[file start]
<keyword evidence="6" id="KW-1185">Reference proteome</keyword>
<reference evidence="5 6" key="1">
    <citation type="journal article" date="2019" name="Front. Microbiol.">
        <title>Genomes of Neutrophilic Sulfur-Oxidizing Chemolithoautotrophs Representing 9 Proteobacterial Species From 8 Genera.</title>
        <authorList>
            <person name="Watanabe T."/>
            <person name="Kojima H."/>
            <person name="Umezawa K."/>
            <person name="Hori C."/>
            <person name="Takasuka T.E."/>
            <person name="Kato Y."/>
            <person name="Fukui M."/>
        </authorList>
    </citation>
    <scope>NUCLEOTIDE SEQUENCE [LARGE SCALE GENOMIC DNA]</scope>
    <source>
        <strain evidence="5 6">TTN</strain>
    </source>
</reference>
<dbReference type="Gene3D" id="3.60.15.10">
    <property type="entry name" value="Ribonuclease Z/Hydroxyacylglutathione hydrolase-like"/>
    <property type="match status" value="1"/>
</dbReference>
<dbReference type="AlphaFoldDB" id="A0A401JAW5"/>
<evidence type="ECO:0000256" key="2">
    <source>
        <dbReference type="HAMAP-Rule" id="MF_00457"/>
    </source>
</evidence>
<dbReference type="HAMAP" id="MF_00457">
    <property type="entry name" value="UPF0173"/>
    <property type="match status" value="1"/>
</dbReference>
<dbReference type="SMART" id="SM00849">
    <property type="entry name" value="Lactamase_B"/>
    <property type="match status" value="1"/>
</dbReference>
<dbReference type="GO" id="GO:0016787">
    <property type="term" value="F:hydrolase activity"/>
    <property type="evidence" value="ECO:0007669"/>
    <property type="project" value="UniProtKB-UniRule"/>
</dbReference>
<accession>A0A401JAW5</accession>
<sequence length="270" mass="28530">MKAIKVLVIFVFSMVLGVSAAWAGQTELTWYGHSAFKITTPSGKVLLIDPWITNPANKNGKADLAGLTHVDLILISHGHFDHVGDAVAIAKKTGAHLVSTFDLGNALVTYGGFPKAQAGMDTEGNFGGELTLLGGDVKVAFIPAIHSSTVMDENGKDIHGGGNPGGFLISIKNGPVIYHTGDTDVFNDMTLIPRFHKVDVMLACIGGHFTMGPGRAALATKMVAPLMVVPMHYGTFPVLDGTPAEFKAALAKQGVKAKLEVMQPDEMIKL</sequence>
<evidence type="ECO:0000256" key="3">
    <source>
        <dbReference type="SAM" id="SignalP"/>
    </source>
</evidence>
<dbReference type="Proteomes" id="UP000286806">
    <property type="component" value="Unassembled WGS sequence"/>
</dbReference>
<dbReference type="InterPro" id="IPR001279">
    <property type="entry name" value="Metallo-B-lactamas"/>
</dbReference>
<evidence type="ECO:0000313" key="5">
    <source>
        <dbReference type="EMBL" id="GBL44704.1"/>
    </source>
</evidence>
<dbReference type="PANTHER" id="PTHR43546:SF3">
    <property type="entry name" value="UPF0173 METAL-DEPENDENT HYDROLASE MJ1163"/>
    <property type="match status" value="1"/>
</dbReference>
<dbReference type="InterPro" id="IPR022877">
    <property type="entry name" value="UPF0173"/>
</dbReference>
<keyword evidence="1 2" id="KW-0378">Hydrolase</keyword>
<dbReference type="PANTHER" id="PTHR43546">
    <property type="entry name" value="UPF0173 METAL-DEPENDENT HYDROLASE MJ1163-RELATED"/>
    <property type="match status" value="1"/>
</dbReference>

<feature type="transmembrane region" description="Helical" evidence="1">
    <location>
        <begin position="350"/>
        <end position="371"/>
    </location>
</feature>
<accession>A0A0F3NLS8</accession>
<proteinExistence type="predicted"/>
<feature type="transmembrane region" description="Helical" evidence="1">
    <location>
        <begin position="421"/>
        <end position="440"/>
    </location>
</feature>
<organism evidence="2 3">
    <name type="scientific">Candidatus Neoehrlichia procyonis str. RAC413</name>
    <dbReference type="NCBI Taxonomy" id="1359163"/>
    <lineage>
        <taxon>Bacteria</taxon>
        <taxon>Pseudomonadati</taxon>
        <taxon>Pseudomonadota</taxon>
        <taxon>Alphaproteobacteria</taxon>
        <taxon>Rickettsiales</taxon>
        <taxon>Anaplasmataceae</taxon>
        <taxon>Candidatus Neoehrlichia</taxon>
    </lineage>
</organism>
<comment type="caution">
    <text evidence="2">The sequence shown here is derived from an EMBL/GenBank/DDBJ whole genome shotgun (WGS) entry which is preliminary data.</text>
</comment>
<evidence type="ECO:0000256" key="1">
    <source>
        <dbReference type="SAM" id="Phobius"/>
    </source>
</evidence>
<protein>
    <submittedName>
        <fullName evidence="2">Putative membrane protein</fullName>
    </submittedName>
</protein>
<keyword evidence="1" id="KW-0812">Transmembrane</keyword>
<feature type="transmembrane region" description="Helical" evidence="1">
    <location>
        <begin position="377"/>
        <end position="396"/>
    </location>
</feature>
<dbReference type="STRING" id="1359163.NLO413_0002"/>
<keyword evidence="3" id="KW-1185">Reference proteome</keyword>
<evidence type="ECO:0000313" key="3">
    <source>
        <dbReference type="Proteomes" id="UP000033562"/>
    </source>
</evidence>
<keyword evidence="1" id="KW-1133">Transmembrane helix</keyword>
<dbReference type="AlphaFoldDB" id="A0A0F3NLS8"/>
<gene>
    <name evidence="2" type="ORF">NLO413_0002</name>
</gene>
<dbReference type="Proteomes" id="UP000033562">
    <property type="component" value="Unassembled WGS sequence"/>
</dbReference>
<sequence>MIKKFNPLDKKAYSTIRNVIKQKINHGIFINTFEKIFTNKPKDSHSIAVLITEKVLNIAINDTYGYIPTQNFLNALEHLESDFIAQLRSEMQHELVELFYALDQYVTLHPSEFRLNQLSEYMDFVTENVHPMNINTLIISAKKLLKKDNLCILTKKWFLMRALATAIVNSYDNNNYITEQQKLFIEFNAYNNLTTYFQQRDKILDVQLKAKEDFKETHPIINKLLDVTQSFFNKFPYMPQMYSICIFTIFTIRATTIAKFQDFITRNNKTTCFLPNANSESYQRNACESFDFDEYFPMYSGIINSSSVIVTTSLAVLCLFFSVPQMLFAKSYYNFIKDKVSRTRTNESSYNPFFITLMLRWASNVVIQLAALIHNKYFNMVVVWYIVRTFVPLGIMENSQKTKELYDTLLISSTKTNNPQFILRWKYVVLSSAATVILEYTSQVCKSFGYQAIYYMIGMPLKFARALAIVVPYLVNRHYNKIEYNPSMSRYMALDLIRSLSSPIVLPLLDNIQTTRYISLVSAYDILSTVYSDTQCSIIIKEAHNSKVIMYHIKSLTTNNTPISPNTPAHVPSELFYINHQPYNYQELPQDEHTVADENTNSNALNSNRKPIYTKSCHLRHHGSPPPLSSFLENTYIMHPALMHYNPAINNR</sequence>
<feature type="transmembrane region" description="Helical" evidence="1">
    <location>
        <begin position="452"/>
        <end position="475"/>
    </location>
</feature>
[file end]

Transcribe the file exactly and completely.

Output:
<keyword evidence="6" id="KW-1185">Reference proteome</keyword>
<reference evidence="5 6" key="1">
    <citation type="journal article" date="2019" name="Front. Microbiol.">
        <title>Genomes of Neutrophilic Sulfur-Oxidizing Chemolithoautotrophs Representing 9 Proteobacterial Species From 8 Genera.</title>
        <authorList>
            <person name="Watanabe T."/>
            <person name="Kojima H."/>
            <person name="Umezawa K."/>
            <person name="Hori C."/>
            <person name="Takasuka T.E."/>
            <person name="Kato Y."/>
            <person name="Fukui M."/>
        </authorList>
    </citation>
    <scope>NUCLEOTIDE SEQUENCE [LARGE SCALE GENOMIC DNA]</scope>
    <source>
        <strain evidence="5 6">TTN</strain>
    </source>
</reference>
<dbReference type="Gene3D" id="3.60.15.10">
    <property type="entry name" value="Ribonuclease Z/Hydroxyacylglutathione hydrolase-like"/>
    <property type="match status" value="1"/>
</dbReference>
<dbReference type="AlphaFoldDB" id="A0A401JAW5"/>
<evidence type="ECO:0000256" key="2">
    <source>
        <dbReference type="HAMAP-Rule" id="MF_00457"/>
    </source>
</evidence>
<dbReference type="HAMAP" id="MF_00457">
    <property type="entry name" value="UPF0173"/>
    <property type="match status" value="1"/>
</dbReference>
<dbReference type="SMART" id="SM00849">
    <property type="entry name" value="Lactamase_B"/>
    <property type="match status" value="1"/>
</dbReference>
<dbReference type="GO" id="GO:0016787">
    <property type="term" value="F:hydrolase activity"/>
    <property type="evidence" value="ECO:0007669"/>
    <property type="project" value="UniProtKB-UniRule"/>
</dbReference>
<accession>A0A401JAW5</accession>
<sequence length="270" mass="28530">MKAIKVLVIFVFSMVLGVSAAWAGQTELTWYGHSAFKITTPSGKVLLIDPWITNPANKNGKADLAGLTHVDLILISHGHFDHVGDAVAIAKKTGAHLVSTFDLGNALVTYGGFPKAQAGMDTEGNFGGELTLLGGDVKVAFIPAIHSSTVMDENGKDIHGGGNPGGFLISIKNGPVIYHTGDTDVFNDMTLIPRFHKVDVMLACIGGHFTMGPGRAALATKMVAPLMVVPMHYGTFPVLDGTPAEFKAALAKQGVKAKLEVMQPDEMIKL</sequence>
<evidence type="ECO:0000256" key="3">
    <source>
        <dbReference type="SAM" id="SignalP"/>
    </source>
</evidence>
<dbReference type="Proteomes" id="UP000286806">
    <property type="component" value="Unassembled WGS sequence"/>
</dbReference>
<dbReference type="InterPro" id="IPR001279">
    <property type="entry name" value="Metallo-B-lactamas"/>
</dbReference>
<evidence type="ECO:0000313" key="5">
    <source>
        <dbReference type="EMBL" id="GBL44704.1"/>
    </source>
</evidence>
<dbReference type="PANTHER" id="PTHR43546:SF3">
    <property type="entry name" value="UPF0173 METAL-DEPENDENT HYDROLASE MJ1163"/>
    <property type="match status" value="1"/>
</dbReference>
<dbReference type="InterPro" id="IPR022877">
    <property type="entry name" value="UPF0173"/>
</dbReference>
<keyword evidence="1 2" id="KW-0378">Hydrolase</keyword>
<dbReference type="PANTHER" id="PTHR43546">
    <property type="entry name" value="UPF0173 METAL-DEPENDENT HYDROLASE MJ1163-RELATED"/>
    <property type="match status" value="1"/>
</dbReference>

<feature type="transmembrane region" description="Helical" evidence="1">
    <location>
        <begin position="350"/>
        <end position="371"/>
    </location>
</feature>
<accession>A0A0F3NLS8</accession>
<proteinExistence type="predicted"/>
<feature type="transmembrane region" description="Helical" evidence="1">
    <location>
        <begin position="421"/>
        <end position="440"/>
    </location>
</feature>
<organism evidence="2 3">
    <name type="scientific">Candidatus Neoehrlichia procyonis str. RAC413</name>
    <dbReference type="NCBI Taxonomy" id="1359163"/>
    <lineage>
        <taxon>Bacteria</taxon>
        <taxon>Pseudomonadati</taxon>
        <taxon>Pseudomonadota</taxon>
        <taxon>Alphaproteobacteria</taxon>
        <taxon>Rickettsiales</taxon>
        <taxon>Anaplasmataceae</taxon>
        <taxon>Candidatus Neoehrlichia</taxon>
    </lineage>
</organism>
<comment type="caution">
    <text evidence="2">The sequence shown here is derived from an EMBL/GenBank/DDBJ whole genome shotgun (WGS) entry which is preliminary data.</text>
</comment>
<evidence type="ECO:0000256" key="1">
    <source>
        <dbReference type="SAM" id="Phobius"/>
    </source>
</evidence>
<protein>
    <submittedName>
        <fullName evidence="2">Putative membrane protein</fullName>
    </submittedName>
</protein>
<keyword evidence="1" id="KW-0812">Transmembrane</keyword>
<feature type="transmembrane region" description="Helical" evidence="1">
    <location>
        <begin position="377"/>
        <end position="396"/>
    </location>
</feature>
<dbReference type="STRING" id="1359163.NLO413_0002"/>
<keyword evidence="3" id="KW-1185">Reference proteome</keyword>
<evidence type="ECO:0000313" key="3">
    <source>
        <dbReference type="Proteomes" id="UP000033562"/>
    </source>
</evidence>
<keyword evidence="1" id="KW-1133">Transmembrane helix</keyword>
<dbReference type="AlphaFoldDB" id="A0A0F3NLS8"/>
<gene>
    <name evidence="2" type="ORF">NLO413_0002</name>
</gene>
<dbReference type="Proteomes" id="UP000033562">
    <property type="component" value="Unassembled WGS sequence"/>
</dbReference>
<sequence>MIKKFNPLDKKAYSTIRNVIKQKINHGIFINTFEKIFTNKPKDSHSIAVLITEKVLNIAINDTYGYIPTQNFLNALEHLESDFIAQLRSEMQHELVELFYALDQYVTLHPSEFRLNQLSEYMDFVTENVHPMNINTLIISAKKLLKKDNLCILTKKWFLMRALATAIVNSYDNNNYITEQQKLFIEFNAYNNLTTYFQQRDKILDVQLKAKEDFKETHPIINKLLDVTQSFFNKFPYMPQMYSICIFTIFTIRATTIAKFQDFITRNNKTTCFLPNANSESYQRNACESFDFDEYFPMYSGIINSSSVIVTTSLAVLCLFFSVPQMLFAKSYYNFIKDKVSRTRTNESSYNPFFITLMLRWASNVVIQLAALIHNKYFNMVVVWYIVRTFVPLGIMENSQKTKELYDTLLISSTKTNNPQFILRWKYVVLSSAATVILEYTSQVCKSFGYQAIYYMIGMPLKFARALAIVVPYLVNRHYNKIEYNPSMSRYMALDLIRSLSSPIVLPLLDNIQTTRYISLVSAYDILSTVYSDTQCSIIIKEAHNSKVIMYHIKSLTTNNTPISPNTPAHVPSELFYINHQPYNYQELPQDEHTVADENTNSNALNSNRKPIYTKSCHLRHHGSPPPLSSFLENTYIMHPALMHYNPAINNR</sequence>
<feature type="transmembrane region" description="Helical" evidence="1">
    <location>
        <begin position="452"/>
        <end position="475"/>
    </location>
</feature>